Sarah Palin, who ran for Vice President in the 2008 Republican campaign for the White House, will visit Israel this week.
The former Alaska governor has campaigned for several candidates associated with the Tea Party movement, and is a possible candidate in the 2012 presidential election.
According to IDF Radio, the conservative leader's visit is labeled as a private one, but she will be meeting Prime Minister Binyamin Netanyahu as well as other nationalist figures, including MK Danny Danon (Likud). The visit will probably be short, lasting less than two full days.
She is expected to visit the Kotel, as well as Nazareth, and will tour Israel by helicopter.
Palin recently expressed
her strong support for Israel in a Fox News
interview, in response to an initiative to cut all US foreign aid. "You know I'm sure that there's some waste and fraud in our foreign aid we need to find efficiencies and not give to any regime that would seek to harm Americans in any sense of the word 'harm,'" Palin said, "I don't support that kind of foreign aid at all. but when it comes to Israel - NO... I stand strong with Israel and unapologetically I say that America should keep this strong democratic ally that we have there in the Middle East and allow for protections around Israel."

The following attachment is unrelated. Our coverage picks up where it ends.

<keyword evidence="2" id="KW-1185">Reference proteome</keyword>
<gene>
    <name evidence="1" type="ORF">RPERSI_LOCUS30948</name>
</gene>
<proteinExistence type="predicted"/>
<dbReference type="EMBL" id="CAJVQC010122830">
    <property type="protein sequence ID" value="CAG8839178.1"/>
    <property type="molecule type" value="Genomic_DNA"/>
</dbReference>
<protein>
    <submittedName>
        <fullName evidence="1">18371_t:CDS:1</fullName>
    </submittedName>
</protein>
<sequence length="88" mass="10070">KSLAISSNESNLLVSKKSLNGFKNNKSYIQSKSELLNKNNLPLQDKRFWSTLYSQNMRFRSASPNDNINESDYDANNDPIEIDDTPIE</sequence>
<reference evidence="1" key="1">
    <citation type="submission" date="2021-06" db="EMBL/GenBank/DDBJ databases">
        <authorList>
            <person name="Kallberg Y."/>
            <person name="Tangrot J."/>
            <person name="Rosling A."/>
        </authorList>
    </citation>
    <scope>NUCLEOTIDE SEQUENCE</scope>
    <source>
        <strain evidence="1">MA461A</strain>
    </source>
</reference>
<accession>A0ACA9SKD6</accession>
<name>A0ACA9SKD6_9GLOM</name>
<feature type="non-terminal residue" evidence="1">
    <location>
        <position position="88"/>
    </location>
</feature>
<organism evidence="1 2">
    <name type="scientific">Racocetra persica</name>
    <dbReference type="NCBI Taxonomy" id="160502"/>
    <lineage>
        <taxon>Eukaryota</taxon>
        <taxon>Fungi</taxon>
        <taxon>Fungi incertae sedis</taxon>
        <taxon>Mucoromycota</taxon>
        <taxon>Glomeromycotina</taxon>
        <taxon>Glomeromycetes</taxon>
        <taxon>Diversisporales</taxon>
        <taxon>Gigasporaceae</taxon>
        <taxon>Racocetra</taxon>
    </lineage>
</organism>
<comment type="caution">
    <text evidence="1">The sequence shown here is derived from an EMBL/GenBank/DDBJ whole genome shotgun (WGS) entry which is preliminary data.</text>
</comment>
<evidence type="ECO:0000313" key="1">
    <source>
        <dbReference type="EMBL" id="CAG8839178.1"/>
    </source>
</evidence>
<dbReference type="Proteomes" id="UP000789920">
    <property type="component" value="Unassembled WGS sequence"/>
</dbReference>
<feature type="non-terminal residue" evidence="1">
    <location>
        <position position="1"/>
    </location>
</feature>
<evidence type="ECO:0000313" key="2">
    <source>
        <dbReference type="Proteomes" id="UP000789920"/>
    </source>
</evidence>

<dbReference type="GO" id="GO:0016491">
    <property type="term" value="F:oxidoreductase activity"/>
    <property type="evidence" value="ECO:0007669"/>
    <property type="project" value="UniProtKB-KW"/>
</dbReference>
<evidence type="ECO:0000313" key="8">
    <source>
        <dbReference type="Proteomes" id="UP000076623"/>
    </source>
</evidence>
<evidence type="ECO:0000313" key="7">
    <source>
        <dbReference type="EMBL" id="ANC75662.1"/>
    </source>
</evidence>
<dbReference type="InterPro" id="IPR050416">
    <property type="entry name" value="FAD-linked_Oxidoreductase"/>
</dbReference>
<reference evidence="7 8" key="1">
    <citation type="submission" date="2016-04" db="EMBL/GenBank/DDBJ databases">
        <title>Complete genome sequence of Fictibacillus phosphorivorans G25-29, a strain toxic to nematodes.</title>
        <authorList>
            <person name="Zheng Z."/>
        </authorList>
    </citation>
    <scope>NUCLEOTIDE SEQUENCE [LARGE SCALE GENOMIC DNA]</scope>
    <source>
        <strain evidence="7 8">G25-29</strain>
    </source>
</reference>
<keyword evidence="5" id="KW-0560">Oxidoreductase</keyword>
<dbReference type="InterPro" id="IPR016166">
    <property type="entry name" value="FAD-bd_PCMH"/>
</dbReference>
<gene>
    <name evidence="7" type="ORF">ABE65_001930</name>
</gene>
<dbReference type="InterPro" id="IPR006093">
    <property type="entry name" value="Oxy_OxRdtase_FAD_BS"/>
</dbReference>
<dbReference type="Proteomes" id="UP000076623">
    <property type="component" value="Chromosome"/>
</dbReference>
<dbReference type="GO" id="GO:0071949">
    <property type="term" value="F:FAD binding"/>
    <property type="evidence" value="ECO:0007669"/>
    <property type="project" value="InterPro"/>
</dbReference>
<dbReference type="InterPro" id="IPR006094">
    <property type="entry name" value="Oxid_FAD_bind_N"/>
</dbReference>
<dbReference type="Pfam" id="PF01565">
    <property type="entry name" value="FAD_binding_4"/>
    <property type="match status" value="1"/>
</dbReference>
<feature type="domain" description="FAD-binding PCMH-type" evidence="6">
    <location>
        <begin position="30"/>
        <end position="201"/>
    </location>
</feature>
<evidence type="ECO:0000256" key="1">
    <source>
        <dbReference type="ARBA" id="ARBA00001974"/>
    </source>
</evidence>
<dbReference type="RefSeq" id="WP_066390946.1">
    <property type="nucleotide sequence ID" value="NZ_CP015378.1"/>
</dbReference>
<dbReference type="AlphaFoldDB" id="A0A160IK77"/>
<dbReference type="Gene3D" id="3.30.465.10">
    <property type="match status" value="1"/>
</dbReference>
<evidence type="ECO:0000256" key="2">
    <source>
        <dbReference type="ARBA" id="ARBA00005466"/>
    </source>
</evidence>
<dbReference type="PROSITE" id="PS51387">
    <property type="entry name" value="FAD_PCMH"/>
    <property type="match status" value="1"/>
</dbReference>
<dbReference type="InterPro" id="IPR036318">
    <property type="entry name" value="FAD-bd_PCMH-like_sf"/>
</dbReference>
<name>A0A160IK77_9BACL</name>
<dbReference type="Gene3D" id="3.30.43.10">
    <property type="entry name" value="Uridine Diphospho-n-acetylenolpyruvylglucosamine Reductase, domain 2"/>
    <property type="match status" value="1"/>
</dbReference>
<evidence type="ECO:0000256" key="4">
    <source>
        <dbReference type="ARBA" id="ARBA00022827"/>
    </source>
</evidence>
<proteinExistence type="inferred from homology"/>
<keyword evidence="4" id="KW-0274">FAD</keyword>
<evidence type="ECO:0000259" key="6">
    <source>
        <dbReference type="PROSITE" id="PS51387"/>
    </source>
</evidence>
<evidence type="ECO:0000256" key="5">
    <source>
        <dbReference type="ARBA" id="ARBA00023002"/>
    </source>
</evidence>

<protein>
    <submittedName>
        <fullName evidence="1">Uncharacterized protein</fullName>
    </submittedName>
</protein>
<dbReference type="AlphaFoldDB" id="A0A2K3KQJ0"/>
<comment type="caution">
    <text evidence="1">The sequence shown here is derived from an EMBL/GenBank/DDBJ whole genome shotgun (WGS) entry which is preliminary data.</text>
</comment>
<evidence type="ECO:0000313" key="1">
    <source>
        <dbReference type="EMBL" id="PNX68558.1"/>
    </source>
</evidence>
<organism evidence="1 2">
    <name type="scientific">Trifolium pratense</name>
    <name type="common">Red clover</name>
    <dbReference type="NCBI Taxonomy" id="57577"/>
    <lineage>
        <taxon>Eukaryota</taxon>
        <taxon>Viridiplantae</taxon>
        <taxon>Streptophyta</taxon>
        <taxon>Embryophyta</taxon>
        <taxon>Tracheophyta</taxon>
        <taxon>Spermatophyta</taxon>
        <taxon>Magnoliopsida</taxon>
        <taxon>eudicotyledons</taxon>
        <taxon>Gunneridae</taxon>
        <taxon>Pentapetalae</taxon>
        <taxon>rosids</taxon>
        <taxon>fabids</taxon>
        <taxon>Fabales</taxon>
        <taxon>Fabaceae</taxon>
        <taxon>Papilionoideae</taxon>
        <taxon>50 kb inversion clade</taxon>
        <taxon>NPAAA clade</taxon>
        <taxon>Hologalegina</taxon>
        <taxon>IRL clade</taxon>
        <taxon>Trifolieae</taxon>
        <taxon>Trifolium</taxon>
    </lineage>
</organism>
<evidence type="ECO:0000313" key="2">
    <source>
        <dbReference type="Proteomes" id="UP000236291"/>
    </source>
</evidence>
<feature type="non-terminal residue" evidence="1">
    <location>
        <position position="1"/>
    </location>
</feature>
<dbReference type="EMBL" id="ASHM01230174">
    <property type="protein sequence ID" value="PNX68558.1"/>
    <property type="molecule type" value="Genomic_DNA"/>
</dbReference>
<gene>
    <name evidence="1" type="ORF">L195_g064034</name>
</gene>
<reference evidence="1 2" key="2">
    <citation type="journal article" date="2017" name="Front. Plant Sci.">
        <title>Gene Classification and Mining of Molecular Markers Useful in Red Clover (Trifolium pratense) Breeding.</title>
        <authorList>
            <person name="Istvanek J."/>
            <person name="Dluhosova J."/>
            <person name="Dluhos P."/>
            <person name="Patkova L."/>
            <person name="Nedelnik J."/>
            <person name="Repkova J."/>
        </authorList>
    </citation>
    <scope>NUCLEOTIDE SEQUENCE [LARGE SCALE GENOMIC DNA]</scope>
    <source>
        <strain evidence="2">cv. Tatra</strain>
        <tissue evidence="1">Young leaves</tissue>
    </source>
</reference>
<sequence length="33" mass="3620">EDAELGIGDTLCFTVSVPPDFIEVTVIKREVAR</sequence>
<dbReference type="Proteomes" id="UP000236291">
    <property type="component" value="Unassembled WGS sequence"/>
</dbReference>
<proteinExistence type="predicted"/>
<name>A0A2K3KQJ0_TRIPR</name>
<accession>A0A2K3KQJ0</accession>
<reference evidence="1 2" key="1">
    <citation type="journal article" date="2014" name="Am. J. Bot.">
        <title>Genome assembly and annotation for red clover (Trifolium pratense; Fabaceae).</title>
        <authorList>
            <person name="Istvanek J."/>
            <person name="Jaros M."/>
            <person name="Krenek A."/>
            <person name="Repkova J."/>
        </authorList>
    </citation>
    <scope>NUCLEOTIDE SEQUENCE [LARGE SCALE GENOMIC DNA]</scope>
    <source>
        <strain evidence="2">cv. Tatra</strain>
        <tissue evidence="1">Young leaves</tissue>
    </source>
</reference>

Israeli mainstream media is left-liberal and uniformly anti-religious. Palin, as a conservative Republican, is usually portrayed in a less-than-flattering light by Israeli news outlets, which appear to see her as a threat, while US President Barack Obama enjoys favor on mainstream news.
Nonetheless, the press in Israel has been speculating recently on what it sees as a possible up-and-coming Israeli equivalent to the U.S. conservative movement. An 11-minute report on Channel 10
news last month focused on the activity of a pro-family-values movement called The Familists
and labeled two women who have cooperated with it as potential "Israeli Sarah Palins." One is Daphne Netanyahu, editor of online magazine Mara'ah
, who is also the sister-in-law of the Prime Minister. The other is MK Yulia Shamalov-Berkovich
(Kadima), who has recently come out against what she termed "the feminist jihad" in Israel.
The Channel 10 report acknowledged that the 'familist' movement has suffered from mainstream censorship but predicted that it could become the surprise of the next election. A Channel 2 media analyst on news talk show "The World This Morning" said the movement enjoys "unbelievable popularity" and women's magazine At drew a parallel between it and the Tea Party movement.